HC Deb 05 June 1980 vol 985 cc1663-5
11. Mr. Best

asked the Secretary of State for the Home Department if he will make a statement on the treatment of alcoholic offenders.

Mr. Brittan

Treatment facilities for alcoholic offenders not in custody are a matter for my right hon. Friend the Secretary of State for Social Services. For those received in prison suffering from alcoholism, prison medical officers supervise treatment. In many prisons psychiatrically qualified medical officers and visiting consultant psychiatrists are available to offer psychotherapy if this is indicated. A few prisons have specialist units. Most others have an Alcoholics Anonymous group or a group offering counselling about drink-related problems.

Mr. Best

My hon. and learned Friend knows that many prisoners are alcoholics and should not be in prison at all. It is now nine years since we had a Home Office report recommending the setting up of detoxification centres round the country. I know that there have been experiments in Leeds and Manchester. When will my hon. and learned Friend come forward to the House with recommendations? Is not the period of assessment of those two centres nearing completion? We must have an answer soon as to what will happen to these people.

Mr. Brittan

As far as those two centres are concerned, the result of the assessments will be for my right hon. Friend the Secretary of State for Social Services to consider. I understand that the outcome of the assessments is likely to be available next year.

Mr. Kilroy-Silk

Does not the hon. and learned Gentleman accept that, as his hon. Friend said, it is inappropriate to put drunken offenders in prison? Does he agree that the £30,000 that the Home Secretary has given to the wet shelters, though welcome, is too small for the needs that are evident, particularly as a large proportion of the deaths in police custody occur as a result of alcoholic poisoning? Will the hon. and learned Gentleman now answer his hon. Friend and say when the proposals and the recommendations of the 1971 report will be implemented by his Department?

Mr. Brittan

I entirely agree with the hon. Gentleman that imprisonment is an inappropriate penalty for drunkenness. Nobody doubts that. The people to whom the hon. Gentleman refers are, on the whole, fine defaulters. The measure referred to by the hon. Gentleman relating to wet shelters is designed to prevent alcoholics from going through the criminal justice system at all. The £30,000 is meant to start the project off. I hope that other money will be available. Consultations about that are taking place. This is only the beginning.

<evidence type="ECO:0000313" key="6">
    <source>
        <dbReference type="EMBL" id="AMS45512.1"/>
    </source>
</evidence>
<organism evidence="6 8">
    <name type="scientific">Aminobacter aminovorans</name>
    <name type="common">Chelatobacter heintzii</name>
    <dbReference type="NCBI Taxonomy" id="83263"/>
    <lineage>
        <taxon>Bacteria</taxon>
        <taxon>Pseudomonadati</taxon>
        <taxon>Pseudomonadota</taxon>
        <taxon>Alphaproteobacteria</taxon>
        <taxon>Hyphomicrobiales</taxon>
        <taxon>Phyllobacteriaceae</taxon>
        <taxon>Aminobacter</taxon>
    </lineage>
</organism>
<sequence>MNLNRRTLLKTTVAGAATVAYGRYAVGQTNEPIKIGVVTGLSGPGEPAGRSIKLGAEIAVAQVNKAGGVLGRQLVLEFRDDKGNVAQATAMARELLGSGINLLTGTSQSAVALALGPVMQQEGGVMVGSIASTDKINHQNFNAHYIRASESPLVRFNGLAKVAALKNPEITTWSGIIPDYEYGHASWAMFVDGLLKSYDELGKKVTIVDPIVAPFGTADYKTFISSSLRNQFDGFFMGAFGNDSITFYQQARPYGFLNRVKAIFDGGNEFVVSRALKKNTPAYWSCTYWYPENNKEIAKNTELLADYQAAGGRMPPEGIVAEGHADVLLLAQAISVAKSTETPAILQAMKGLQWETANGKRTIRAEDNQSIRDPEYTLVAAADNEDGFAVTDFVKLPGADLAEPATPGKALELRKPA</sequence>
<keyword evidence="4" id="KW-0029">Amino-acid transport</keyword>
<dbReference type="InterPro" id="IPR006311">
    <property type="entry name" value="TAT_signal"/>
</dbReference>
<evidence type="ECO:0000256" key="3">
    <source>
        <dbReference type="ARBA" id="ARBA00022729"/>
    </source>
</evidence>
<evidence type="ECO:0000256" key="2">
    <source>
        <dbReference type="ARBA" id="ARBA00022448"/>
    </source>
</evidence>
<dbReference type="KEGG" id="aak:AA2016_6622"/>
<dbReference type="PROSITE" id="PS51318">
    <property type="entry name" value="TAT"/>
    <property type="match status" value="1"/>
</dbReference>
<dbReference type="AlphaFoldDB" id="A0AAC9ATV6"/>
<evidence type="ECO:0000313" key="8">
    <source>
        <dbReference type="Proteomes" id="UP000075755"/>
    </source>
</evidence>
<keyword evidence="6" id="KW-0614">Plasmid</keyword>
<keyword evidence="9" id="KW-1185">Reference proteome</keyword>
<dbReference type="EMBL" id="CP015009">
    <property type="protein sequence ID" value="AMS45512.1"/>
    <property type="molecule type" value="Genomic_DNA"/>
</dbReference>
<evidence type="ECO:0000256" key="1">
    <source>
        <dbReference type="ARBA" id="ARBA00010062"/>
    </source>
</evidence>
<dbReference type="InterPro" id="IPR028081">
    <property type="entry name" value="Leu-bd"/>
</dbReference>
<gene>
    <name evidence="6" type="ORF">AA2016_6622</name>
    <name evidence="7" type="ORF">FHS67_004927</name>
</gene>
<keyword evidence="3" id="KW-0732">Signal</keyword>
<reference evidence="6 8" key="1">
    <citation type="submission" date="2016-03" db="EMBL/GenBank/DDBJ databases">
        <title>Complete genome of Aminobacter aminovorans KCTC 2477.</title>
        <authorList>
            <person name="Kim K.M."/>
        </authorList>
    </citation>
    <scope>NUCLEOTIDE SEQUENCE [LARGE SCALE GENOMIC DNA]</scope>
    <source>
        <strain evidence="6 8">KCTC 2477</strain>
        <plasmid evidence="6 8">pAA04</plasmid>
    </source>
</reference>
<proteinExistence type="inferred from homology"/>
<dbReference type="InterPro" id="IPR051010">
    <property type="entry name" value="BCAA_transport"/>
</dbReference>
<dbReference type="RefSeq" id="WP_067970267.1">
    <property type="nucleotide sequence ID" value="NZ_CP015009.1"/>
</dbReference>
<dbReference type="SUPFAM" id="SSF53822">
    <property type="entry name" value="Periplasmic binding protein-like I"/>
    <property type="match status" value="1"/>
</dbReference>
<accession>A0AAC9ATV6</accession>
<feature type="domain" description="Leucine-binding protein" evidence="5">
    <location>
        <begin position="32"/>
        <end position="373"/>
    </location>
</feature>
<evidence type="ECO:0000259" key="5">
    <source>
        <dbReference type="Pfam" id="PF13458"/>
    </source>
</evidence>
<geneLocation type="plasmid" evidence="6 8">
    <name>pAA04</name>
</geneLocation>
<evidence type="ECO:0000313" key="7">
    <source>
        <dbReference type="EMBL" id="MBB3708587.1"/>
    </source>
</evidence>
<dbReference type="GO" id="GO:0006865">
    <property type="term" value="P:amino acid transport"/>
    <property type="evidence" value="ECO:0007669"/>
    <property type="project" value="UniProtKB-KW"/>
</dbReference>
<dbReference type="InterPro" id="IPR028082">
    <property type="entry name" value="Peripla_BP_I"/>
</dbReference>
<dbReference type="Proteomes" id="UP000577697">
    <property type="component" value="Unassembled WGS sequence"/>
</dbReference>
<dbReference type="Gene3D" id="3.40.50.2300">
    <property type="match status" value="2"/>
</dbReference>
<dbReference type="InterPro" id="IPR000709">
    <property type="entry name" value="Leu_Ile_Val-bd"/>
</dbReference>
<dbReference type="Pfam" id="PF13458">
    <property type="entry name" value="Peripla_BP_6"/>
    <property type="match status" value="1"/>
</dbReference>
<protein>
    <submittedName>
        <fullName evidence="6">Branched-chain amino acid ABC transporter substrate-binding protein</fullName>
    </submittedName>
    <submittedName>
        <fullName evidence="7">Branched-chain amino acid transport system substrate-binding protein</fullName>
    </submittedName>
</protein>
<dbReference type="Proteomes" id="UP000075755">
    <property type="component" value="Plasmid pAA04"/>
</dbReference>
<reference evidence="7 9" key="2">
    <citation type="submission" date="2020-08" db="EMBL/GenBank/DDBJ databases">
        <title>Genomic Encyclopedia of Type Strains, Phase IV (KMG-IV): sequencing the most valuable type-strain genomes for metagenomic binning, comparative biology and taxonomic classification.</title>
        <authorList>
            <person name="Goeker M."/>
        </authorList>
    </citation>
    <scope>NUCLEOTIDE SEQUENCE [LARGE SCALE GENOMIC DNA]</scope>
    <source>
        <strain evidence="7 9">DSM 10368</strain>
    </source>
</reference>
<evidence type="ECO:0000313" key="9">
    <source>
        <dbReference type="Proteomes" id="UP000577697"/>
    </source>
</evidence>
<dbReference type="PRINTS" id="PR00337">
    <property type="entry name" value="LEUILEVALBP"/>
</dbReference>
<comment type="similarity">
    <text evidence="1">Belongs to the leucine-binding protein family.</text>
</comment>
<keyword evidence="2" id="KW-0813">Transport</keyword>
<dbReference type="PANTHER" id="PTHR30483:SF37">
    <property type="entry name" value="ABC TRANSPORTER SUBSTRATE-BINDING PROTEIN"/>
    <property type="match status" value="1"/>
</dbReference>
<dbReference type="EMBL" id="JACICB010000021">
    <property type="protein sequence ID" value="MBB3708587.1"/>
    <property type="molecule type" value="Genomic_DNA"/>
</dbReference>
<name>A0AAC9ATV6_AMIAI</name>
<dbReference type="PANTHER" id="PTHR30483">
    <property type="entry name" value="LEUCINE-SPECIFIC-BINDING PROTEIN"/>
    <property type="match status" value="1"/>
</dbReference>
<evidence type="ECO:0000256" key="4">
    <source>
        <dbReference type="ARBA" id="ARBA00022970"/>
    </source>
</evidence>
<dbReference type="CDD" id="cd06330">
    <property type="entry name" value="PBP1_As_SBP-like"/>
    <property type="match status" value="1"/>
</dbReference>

Mr. Michael McNair-Wilson

Is my hon. and learned Friend able to say what the average sentence is for an alcoholic offender and what is the recidivism rate among such people?

Mr. Brittan

It is impossible to give an average sentence for alcoholic offenders because the term " alcoholism " is not a specific one. There is a large number of people in prison who are there for ordinary offences but who also have alcoholic problems. But the specific problem of people going to prison because the have not paid fines imposed for drunkenness is one which we are approaching in the way that I have described.

Mrs. Renée Short

If the Minister accepts that it is absolutely pointless to put alcoholics in our overcrowded old prisons, what proposals does he have to increase the facilities for treating alcoholics properly in places such as Grendon Underwood?

Mr. Brittan

I mentioned the existence of facilities in my opening answer. In addition to Grendon there are Wormwood Scrubs, Holloway and Feltham borstal which provide facilities of this kind. We are now examining them to ascertain the extent to which they can be extended.

Mr. Barry Jones

On a point of order, Mr. Speaker. Is it possible to have a wet shelter for No. 10 Downing Street?

Mr. Speaker

That does not arise out of that question.